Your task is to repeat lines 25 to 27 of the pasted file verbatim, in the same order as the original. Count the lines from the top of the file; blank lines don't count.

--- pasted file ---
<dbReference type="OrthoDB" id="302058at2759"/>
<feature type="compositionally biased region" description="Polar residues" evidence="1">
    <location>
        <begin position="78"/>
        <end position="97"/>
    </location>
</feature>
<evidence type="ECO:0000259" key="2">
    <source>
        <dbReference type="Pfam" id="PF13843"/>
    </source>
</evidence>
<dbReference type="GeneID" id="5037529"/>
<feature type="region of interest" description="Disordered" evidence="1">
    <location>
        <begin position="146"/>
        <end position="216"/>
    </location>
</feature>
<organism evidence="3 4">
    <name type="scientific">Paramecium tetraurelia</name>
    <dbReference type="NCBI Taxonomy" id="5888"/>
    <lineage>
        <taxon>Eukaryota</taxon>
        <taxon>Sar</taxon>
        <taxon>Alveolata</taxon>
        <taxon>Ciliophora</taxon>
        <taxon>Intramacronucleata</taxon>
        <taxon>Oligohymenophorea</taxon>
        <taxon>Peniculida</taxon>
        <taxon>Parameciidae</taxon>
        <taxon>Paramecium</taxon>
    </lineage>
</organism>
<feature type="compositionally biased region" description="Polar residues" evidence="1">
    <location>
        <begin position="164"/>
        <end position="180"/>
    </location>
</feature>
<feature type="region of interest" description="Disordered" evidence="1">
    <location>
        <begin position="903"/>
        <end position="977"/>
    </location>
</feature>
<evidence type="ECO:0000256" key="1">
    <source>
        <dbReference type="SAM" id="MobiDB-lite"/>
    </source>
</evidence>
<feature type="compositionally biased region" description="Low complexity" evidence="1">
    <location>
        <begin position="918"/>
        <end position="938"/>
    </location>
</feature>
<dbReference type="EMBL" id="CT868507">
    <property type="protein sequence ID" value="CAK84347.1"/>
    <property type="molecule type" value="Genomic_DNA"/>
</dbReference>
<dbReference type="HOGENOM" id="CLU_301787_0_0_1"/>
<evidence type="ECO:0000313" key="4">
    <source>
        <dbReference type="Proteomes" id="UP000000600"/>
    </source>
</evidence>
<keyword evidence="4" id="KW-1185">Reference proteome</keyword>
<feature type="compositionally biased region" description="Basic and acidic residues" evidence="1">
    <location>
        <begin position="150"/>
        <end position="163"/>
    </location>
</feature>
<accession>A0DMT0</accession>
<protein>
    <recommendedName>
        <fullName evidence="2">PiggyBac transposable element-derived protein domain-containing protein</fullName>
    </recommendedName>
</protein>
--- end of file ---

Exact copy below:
        <taxon>Sar</taxon>
        <taxon>Alveolata</taxon>
        <taxon>Ciliophora</taxon>